macular degeneration

Vitamin D for Eyes: may help prevent age-related macular degeneration!

Lynn Griffith
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Approximately, three-fourths of U.S. teens and adults are deficient in Vitamin D. (1)  Vitamin D has been studied in connection to bone health and cancer, but a team of researchers from University of Buffalo believes that this vitamin could play a critical role in protecting our eyesight! (2)

The leading cause of vision loss in the U.S. is macular degeneration.  The macula is an important part of the eye that provides sharp, central vision and allows us to see objects clearly.  In those who are diagnosed with age-related macular degeneration (AMD), the macula begins to atrophy. (3)

The leading cause of vision loss in the U.S. is age-related macular degeneration

Loss of vision is a terrifying experience, and if you have been diagnosed with macular degeneration or have known someone who has, it can be incredibly difficult to watch someone with this diagnosis suffer and lose their ability to do many things that they used to enjoy.  The effect of AMD is similar to a rain drop on the center of a camera lens, meaning things are blurry and distorted.(2)

New research gives hope to many that there may be something we can do to prevent AMD!  The research found that women who are deficient in vitamin D, and have a specific genotype, are 6.7 times more likely to develop the diagnosis than women with sufficient vitamin D and no genotype. (2)

New research shows that vitamin D may help prevent macular degeneration in those who have a genetic influence

This is the first study to examine the interaction between genetic risk for AMD and vitamin D status.  Researchers analyzed data on 1,230 women, ages 54 to 74.  Researchers determined vitamin D status and analyzed serum samples for vitamin D biomarker.  AMD has been strongly associated with genetics, and it is believed that people in the early stages of AMD develop drusen — lipid and protein deposits that build up in the eye.  The body identifies the drusen as a foreign substance and attacks it.  Vitamin D showed promising results at protecting against macular degeneration due to its anti-inflammatory and antiangiogenic properties.  The study suggests that vitamin D reduces the immune response to drusen. (2)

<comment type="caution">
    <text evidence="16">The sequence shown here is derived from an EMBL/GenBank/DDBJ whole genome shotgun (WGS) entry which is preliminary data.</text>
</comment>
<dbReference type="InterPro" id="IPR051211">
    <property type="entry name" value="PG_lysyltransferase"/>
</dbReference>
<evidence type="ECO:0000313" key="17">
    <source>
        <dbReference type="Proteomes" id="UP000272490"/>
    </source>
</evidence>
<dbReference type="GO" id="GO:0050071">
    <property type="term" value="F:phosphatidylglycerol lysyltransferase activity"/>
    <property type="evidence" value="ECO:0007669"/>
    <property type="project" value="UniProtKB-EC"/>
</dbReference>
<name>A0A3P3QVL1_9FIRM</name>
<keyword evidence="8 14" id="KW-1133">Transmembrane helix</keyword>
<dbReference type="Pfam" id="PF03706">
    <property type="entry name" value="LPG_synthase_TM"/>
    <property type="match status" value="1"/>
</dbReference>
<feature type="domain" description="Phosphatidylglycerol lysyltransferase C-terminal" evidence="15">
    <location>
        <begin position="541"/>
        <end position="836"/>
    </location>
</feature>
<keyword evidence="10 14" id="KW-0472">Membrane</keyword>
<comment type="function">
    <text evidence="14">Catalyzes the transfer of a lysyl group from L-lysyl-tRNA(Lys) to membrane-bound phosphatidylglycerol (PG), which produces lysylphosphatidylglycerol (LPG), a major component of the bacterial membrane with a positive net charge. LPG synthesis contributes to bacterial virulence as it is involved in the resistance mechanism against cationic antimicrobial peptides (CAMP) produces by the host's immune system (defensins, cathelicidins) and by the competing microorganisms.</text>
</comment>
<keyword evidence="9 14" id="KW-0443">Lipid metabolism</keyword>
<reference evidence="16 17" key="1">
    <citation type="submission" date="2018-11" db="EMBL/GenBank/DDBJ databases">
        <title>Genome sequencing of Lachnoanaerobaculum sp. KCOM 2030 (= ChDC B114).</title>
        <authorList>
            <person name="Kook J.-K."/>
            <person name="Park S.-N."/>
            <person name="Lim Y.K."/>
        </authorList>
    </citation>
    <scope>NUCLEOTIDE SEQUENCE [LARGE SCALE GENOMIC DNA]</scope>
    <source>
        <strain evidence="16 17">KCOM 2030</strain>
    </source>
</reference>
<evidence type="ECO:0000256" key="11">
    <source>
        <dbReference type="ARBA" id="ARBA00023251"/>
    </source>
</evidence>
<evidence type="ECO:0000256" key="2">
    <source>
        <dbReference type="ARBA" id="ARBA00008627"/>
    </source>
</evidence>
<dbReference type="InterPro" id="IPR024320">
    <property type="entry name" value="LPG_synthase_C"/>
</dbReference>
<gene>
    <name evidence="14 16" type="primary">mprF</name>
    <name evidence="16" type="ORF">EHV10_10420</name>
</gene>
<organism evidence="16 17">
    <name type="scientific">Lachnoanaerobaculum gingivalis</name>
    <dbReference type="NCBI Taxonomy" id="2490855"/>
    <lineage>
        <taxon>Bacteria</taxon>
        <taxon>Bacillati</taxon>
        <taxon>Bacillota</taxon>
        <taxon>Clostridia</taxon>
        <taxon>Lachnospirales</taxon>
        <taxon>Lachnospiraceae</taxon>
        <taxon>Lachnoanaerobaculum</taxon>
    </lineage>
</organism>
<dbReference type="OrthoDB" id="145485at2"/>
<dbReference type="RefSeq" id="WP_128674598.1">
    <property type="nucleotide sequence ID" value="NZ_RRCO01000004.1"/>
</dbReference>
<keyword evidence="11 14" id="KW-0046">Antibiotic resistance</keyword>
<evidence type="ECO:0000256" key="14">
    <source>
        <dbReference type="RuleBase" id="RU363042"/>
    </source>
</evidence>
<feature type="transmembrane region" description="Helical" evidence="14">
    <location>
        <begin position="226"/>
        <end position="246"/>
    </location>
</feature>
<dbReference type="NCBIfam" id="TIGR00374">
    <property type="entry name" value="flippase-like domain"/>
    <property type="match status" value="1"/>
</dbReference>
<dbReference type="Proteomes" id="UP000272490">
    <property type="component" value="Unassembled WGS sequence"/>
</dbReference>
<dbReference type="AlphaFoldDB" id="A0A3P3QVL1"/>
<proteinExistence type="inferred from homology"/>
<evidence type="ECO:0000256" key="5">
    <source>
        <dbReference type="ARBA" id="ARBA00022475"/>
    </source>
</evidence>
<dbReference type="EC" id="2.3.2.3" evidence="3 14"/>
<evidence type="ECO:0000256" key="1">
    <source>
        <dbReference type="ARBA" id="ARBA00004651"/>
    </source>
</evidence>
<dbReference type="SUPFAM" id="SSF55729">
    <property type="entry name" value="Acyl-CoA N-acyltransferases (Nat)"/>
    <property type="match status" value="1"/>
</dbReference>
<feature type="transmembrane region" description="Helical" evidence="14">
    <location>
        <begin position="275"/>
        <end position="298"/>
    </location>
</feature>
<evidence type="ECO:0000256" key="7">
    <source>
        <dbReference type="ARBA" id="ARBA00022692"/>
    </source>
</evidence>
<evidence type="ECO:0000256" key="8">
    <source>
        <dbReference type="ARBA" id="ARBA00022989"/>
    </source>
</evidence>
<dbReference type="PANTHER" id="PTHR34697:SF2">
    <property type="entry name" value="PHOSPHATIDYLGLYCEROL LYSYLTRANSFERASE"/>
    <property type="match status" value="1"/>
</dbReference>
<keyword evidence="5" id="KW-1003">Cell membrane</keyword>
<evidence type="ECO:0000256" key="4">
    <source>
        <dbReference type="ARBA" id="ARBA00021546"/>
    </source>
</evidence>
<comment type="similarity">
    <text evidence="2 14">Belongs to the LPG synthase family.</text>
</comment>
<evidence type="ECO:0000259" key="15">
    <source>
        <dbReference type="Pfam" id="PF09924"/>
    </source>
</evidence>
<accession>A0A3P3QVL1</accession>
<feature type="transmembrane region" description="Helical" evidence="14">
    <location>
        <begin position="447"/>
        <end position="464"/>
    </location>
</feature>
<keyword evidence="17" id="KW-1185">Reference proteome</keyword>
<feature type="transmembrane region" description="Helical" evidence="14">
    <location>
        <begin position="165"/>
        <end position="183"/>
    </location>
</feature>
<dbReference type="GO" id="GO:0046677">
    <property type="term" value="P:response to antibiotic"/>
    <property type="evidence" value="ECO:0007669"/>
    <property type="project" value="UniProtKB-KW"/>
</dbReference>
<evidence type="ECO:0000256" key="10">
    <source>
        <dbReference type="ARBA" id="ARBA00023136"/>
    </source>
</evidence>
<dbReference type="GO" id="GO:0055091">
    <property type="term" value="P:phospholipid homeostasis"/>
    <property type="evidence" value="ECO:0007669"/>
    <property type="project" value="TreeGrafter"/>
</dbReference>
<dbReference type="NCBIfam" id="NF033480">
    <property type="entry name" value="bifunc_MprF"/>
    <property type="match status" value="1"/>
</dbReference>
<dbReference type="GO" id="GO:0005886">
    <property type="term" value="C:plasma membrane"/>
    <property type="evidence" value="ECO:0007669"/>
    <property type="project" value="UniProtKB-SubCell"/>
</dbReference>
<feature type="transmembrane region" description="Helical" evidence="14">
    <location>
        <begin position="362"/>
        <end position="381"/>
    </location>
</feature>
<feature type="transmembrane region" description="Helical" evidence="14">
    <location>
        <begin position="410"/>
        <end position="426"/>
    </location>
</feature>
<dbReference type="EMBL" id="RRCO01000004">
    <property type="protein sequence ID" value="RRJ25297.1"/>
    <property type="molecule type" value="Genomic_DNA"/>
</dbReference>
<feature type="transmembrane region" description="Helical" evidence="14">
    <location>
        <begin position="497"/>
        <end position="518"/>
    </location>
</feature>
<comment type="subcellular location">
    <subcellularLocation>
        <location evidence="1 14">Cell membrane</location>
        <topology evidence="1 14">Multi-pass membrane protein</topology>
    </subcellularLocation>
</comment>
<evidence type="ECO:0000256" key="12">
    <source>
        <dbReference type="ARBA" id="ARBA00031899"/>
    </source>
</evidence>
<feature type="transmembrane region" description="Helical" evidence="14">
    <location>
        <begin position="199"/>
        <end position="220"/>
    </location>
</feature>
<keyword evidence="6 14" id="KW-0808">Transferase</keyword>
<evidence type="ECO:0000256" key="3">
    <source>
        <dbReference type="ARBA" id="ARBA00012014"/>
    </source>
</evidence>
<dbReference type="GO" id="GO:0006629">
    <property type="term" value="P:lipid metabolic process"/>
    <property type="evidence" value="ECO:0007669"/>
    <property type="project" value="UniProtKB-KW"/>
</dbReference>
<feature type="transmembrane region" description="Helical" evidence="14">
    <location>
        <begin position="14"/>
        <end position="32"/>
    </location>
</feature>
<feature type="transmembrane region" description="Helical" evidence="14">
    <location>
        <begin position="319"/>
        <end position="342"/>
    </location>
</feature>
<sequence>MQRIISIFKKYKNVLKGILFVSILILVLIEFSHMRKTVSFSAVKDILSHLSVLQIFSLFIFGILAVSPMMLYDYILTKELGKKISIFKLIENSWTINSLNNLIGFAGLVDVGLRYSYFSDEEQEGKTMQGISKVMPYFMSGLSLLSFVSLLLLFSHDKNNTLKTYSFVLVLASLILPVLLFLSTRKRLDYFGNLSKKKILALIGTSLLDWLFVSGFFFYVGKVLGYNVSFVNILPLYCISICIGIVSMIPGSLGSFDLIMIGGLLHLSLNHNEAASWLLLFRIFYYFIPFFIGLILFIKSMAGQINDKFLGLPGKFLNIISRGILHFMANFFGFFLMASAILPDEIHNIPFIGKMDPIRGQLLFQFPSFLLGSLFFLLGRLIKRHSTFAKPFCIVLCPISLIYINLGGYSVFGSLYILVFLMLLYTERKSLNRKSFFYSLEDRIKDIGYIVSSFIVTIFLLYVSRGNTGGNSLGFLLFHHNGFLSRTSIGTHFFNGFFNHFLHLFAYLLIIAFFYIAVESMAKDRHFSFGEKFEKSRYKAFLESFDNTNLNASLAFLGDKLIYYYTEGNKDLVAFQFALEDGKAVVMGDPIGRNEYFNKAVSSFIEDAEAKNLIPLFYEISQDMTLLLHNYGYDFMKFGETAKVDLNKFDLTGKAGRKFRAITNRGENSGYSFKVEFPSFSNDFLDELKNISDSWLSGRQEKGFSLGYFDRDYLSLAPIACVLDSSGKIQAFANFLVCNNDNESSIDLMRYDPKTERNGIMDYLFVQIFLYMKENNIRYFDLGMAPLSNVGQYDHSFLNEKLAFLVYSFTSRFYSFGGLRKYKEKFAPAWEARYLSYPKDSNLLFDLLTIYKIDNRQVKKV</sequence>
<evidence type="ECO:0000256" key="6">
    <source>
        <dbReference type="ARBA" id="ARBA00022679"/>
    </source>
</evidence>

Vitamin D may protect against macular degeneration due to its anti-inflammatory and antiangiogenic properties

Whether or not you have a genetic risk factor for AMD, it is important to assure that you are getting enough Vitamin D3.  With winter around the corner, consider using a high quality Vitamin D3 supplement in order to assure your body is getting enough of the “sunshine vitamin.”

Sources for this article include:
(1) www.scientificamerican.com
(2) nei.nih.gov
(3) www.sciencedaily.com

Image attributions:
 "Macular degeneration - 2008" by Harry (Howard) Potts (Featured Image)
Licensed under CC BY 4.0, images may have been modified in some way

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